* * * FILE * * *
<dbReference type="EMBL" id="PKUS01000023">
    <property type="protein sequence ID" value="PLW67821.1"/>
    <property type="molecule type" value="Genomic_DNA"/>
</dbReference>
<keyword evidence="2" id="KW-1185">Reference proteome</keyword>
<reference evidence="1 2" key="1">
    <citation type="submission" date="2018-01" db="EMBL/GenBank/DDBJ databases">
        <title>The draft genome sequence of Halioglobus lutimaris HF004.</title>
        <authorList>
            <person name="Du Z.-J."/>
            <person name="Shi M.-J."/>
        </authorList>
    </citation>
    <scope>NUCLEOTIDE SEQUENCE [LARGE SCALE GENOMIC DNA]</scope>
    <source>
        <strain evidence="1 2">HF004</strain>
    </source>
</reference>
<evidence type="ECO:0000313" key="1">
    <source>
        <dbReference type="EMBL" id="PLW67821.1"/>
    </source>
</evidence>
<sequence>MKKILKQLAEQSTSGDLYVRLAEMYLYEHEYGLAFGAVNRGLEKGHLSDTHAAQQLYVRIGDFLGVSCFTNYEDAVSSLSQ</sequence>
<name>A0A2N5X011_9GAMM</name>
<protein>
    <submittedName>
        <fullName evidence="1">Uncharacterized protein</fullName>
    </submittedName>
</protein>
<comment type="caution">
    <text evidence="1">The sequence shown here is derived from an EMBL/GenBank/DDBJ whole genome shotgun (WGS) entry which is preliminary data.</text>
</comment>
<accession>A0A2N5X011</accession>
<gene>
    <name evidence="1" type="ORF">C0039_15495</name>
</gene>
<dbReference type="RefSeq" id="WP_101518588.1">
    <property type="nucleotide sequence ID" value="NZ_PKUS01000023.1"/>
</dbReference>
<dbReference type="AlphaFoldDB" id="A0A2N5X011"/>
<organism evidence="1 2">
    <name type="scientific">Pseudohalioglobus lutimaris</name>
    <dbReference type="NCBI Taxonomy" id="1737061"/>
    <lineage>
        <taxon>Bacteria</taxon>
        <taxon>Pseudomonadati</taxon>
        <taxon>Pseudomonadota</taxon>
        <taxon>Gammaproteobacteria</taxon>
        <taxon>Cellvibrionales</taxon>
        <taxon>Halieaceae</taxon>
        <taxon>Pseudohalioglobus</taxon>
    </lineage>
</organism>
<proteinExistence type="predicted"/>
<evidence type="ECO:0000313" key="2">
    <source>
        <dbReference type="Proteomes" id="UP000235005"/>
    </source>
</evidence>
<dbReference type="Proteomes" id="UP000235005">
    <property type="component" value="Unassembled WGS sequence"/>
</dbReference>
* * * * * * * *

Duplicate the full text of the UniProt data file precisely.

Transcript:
<dbReference type="EMBL" id="PKUS01000023">
    <property type="protein sequence ID" value="PLW67821.1"/>
    <property type="molecule type" value="Genomic_DNA"/>
</dbReference>
<keyword evidence="2" id="KW-1185">Reference proteome</keyword>
<reference evidence="1 2" key="1">
    <citation type="submission" date="2018-01" db="EMBL/GenBank/DDBJ databases">
        <title>The draft genome sequence of Halioglobus lutimaris HF004.</title>
        <authorList>
            <person name="Du Z.-J."/>
            <person name="Shi M.-J."/>
        </authorList>
    </citation>
    <scope>NUCLEOTIDE SEQUENCE [LARGE SCALE GENOMIC DNA]</scope>
    <source>
        <strain evidence="1 2">HF004</strain>
    </source>
</reference>
<evidence type="ECO:0000313" key="1">
    <source>
        <dbReference type="EMBL" id="PLW67821.1"/>
    </source>
</evidence>
<sequence>MKKILKQLAEQSTSGDLYVRLAEMYLYEHEYGLAFGAVNRGLEKGHLSDTHAAQQLYVRIGDFLGVSCFTNYEDAVSSLSQ</sequence>
<name>A0A2N5X011_9GAMM</name>
<protein>
    <submittedName>
        <fullName evidence="1">Uncharacterized protein</fullName>
    </submittedName>
</protein>
<comment type="caution">
    <text evidence="1">The sequence shown here is derived from an EMBL/GenBank/DDBJ whole genome shotgun (WGS) entry which is preliminary data.</text>
</comment>
<accession>A0A2N5X011</accession>
<gene>
    <name evidence="1" type="ORF">C0039_15495</name>
</gene>
<dbReference type="RefSeq" id="WP_101518588.1">
    <property type="nucleotide sequence ID" value="NZ_PKUS01000023.1"/>
</dbReference>
<dbReference type="AlphaFoldDB" id="A0A2N5X011"/>
<organism evidence="1 2">
    <name type="scientific">Pseudohalioglobus lutimaris</name>
    <dbReference type="NCBI Taxonomy" id="1737061"/>
    <lineage>
        <taxon>Bacteria</taxon>
        <taxon>Pseudomonadati</taxon>
        <taxon>Pseudomonadota</taxon>
        <taxon>Gammaproteobacteria</taxon>
        <taxon>Cellvibrionales</taxon>
        <taxon>Halieaceae</taxon>
        <taxon>Pseudohalioglobus</taxon>
    </lineage>
</organism>
<proteinExistence type="predicted"/>
<evidence type="ECO:0000313" key="2">
    <source>
        <dbReference type="Proteomes" id="UP000235005"/>
    </source>
</evidence>
<dbReference type="Proteomes" id="UP000235005">
    <property type="component" value="Unassembled WGS sequence"/>
</dbReference>